Not that any of this deters Putin from trying to make things worse for the Ukrainians. Indeed, it smacks more of spite than of any sensible economic planning. One must assume that in the unlikely event that Russia regains total control of Ukraine it will want its conquest to flourish. Having seen the anger demonstrated by ordinary people in Maidan Square against the country’s ambitious northern neighbour, with young people rattling tins to collect for those fighting the Russian-backed rebels, I cannot imagine them surrendering easily to Putin’s bullying. Perhaps that’s not the point. One is left with the inescapable conclusion, however, that the only way to stop Russia from trying to inconvenience Ukraine even further would be if Kyiv voluntarily agreed to give up the country’s independence. That, of course, is not going to happen. Nor to be perfectly honest is it likely that democratic means will unseat Putin any time soon. His political opponents tend to end up poisoned or dead from some similar cause, or in prison on trumped-up criminal charges, where they will undoubtedly suffer and – if Putin is lucky – die. Russia has become what it was under Stalin: a police state. The difference (apart from the numbers being executed all over the vast country, far fewer than when Stalin was in charge) is that Stalin was supposedly defending Marxism-Leninism, even if neither Marx nor Lenin would have recognised such mass murder as justifiable, while Putin is defending what would seem to be a kleptocracy. It’s not just the seizure of other countries that he seems to have learned from Hitler. It’s the brutality and the refusal to accept that anyone else’s point of view may matter. His own pre-eminence seems to matter more to him that that of Russia itself.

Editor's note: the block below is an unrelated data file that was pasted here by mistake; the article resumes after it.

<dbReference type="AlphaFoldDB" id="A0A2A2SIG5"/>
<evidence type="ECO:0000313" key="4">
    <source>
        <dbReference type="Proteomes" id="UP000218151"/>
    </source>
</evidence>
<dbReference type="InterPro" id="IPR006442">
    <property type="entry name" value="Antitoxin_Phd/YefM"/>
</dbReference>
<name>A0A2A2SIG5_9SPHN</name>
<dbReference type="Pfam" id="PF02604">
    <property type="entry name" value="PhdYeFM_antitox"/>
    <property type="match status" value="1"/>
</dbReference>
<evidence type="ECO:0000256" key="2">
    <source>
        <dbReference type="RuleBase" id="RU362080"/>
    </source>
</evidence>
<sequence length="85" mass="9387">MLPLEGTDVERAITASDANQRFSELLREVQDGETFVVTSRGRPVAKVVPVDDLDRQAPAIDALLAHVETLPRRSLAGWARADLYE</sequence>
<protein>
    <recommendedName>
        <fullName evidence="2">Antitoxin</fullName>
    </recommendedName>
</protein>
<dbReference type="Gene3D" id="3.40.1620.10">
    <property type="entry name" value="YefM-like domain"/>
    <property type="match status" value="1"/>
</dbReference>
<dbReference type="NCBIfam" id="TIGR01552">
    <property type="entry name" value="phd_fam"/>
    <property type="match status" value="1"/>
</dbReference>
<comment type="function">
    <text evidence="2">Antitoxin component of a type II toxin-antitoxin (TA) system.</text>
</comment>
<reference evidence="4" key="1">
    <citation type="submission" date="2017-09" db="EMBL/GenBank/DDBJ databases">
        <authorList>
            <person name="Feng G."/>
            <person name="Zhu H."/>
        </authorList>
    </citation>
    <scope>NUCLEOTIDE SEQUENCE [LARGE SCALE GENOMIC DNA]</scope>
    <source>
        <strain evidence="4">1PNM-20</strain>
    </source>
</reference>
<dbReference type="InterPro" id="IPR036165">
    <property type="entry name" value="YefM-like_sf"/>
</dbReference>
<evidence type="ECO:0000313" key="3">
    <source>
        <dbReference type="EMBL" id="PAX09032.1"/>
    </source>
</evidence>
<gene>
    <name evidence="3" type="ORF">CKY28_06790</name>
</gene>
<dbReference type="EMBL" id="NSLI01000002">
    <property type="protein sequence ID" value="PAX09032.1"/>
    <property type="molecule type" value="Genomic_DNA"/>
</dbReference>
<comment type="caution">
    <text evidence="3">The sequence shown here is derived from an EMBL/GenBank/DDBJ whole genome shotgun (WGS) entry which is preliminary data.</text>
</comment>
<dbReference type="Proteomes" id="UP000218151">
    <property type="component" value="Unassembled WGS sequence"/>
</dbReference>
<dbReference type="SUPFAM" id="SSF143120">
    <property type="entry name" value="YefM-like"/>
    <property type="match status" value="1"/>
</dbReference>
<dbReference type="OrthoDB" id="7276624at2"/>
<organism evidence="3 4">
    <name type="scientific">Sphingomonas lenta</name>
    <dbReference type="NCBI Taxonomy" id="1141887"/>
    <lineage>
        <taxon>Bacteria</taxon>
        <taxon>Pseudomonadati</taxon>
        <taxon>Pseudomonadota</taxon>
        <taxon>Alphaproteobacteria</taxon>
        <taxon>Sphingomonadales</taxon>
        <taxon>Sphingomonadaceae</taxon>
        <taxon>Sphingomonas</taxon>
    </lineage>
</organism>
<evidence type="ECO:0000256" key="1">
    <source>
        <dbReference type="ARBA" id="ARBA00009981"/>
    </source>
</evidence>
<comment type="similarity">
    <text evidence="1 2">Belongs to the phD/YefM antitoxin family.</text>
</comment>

There’s no doubt that EU sanctions will be unpopular in Moscow but they won’t make any difference. The EU first imposed sanctions on 17 March 2014, and yet Crimea and Sevastopol remain firmly in Russian hands and likely to stay that way, while the Kerch Strait Bridge has been constructed in the years since then in defiance of international opposition. In May 2020, six years and two months after the sanctions were imposed, Putin personally led a fleet of construction vehicles across the new bridge, sending his one-finger message to Kyiv (as well as to Washington and Brussels and possibly Beijing) that Crimea and Sevastopol are now Russian and likely to remain so. He had said that the bridge would “bring us all closer”, although that is the last thing most Ukrainians want. “Bringing people closer together” was clearly not the intention in deciding to build the bridge, either. It was to impose an economic stranglehold on Ukraine, which is being further backed up with forced “inspections” of vessels passing through the strait, which can take more than 2 days to complete. Some shipping companies don’t want to risk such costly interruptions to their schedules, which Russia has almost certainly foreseen. To be honest, though, it’s unlikely that the people of Sevastopol would prefer to be ruled by Kyiv.
Founded by Prince Grigory Potemkin in 1783 following Russia’s capture of the Crimean khanate from the Ottoman Empire, its population of almost 400,000 is made up ethnically of 75% Russian people and only 20% Ukrainian. Potemkin led his empress, Catherine the Great, on a tour of Crimea after successfully capturing it. That had involved a peace agreement with the Cossacks and the virtual annihilation of the Cossack Zaporizhian Sich, a territory the Cossacks had controlled against raids by various groups unsympathetic to the Cossack people.